The progressive movement emerged in the 1890s and was looking for a home. It would eventually find a home in FDR’s Democratic Party, but prior to that it found a home with progressive Republicans. It might be better described as a loosely related group of movements that often shared some common traits. The progressives were influenced by the “social gospel” movement, an effort to build the kingdom of God on earth. Intellectually they were also influenced by the Darwinian revolution. They believed the world was in flux, and they rebelled against the fixed and the formal in every field. One of the philosophers of the movement, John Dewey wrote that ideas could become instruments for change. William James, in his philosophy of pragmatism, denied that there were knowable universal truths. Ideas should be judged by their usefulness. Most of the progressives were environmentalist, and they were convinced that the environment was far more important than heredity in shaping character. Thus building better schools and houses could make a more perfect society. The progressives would also fight agaist things like prostitution, and fight for prohibition.
William McKinley (elected 1896, 1900) was a friend to the union movement, but could not really be called a progressive. But in Teddy Roosevelt (elected 1904), the progressives found a receptive ear. Roosevelt did not satisfy all of their demands, but one thing he did do was preserve large areas of Western land. Roosevelt became more progressive after he left office, and in 1912 ran on a third party progressive platform. In 1912 Roosevelt argued that the government should be the steward of public welfare, and that the power of the federal government should be increased. Wilson emphasized the Jeffersonian tradition of limited government, with open competition. He said he feared a “government of experts” and warned that Roosevelt’s ideas might lead to collectivism.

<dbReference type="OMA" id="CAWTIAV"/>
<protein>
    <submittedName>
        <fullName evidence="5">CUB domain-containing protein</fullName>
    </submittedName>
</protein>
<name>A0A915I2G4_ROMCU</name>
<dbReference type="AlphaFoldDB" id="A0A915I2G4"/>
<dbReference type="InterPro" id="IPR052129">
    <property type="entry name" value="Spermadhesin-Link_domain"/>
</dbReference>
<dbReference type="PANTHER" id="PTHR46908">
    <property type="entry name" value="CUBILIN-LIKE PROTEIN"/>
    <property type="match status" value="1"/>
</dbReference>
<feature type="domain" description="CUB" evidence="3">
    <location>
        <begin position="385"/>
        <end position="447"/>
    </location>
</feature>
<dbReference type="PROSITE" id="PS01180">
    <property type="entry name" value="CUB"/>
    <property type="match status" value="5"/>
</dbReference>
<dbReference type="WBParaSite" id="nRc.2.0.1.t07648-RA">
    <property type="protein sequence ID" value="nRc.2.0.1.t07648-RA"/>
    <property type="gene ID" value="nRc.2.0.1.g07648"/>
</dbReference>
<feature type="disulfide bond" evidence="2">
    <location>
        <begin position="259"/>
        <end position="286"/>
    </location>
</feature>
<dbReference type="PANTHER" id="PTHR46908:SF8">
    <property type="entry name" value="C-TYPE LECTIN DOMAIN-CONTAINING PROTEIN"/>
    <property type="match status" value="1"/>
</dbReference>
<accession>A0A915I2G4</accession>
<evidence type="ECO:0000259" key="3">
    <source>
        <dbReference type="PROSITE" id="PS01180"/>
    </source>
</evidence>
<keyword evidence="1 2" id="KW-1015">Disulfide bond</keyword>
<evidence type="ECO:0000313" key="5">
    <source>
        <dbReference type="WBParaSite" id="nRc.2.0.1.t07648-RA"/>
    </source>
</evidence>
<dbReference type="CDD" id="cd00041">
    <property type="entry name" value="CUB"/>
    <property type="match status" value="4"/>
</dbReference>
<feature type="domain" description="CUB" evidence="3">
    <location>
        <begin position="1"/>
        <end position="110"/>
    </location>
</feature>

Taft may actually have been a more aggressive trust-buster than Roosevelt, but in general he did not follow Roosevelt’s progressive lead, and actually undid some of Roosevelt’s Western land preservation. Vermont’s libertarian streak would not have minded the break-up of powerful trusts, and in general would have liked some of the progressive ideas, but would not have been fond of many others. The non-traditional ideas of the progressives would have had general appeal, such as calls for "change", and the general anti-authoritarianism of the progressives. But calls for larger government would not have gone over so well, nor would ideas like prohibition. Of course, they certainly were not ready to vote for a traditional Southern Democrat. They voted for Roosevelt in 1908, in his less progressive days, and then voted for Taft in 1912. It is also interesting to note that Taft was a Unitarian, who did not believe in the divinity of Jesus. Vermont has always had a strong liberal religious tradition, and in fact today Vermont has one of the highest percentages of its population identifying themselves as Unitarian-Universalist. The principle of individual freedom was important to Unitarians then, and it is important to them now. "A free and responsible search for truth and meaning" is one of their central purposes, and they have been critical of the Bush administration's restrictions on liberty. Also, Unitarian-Universalists have strongly supported freedom to marry for same-sex couples.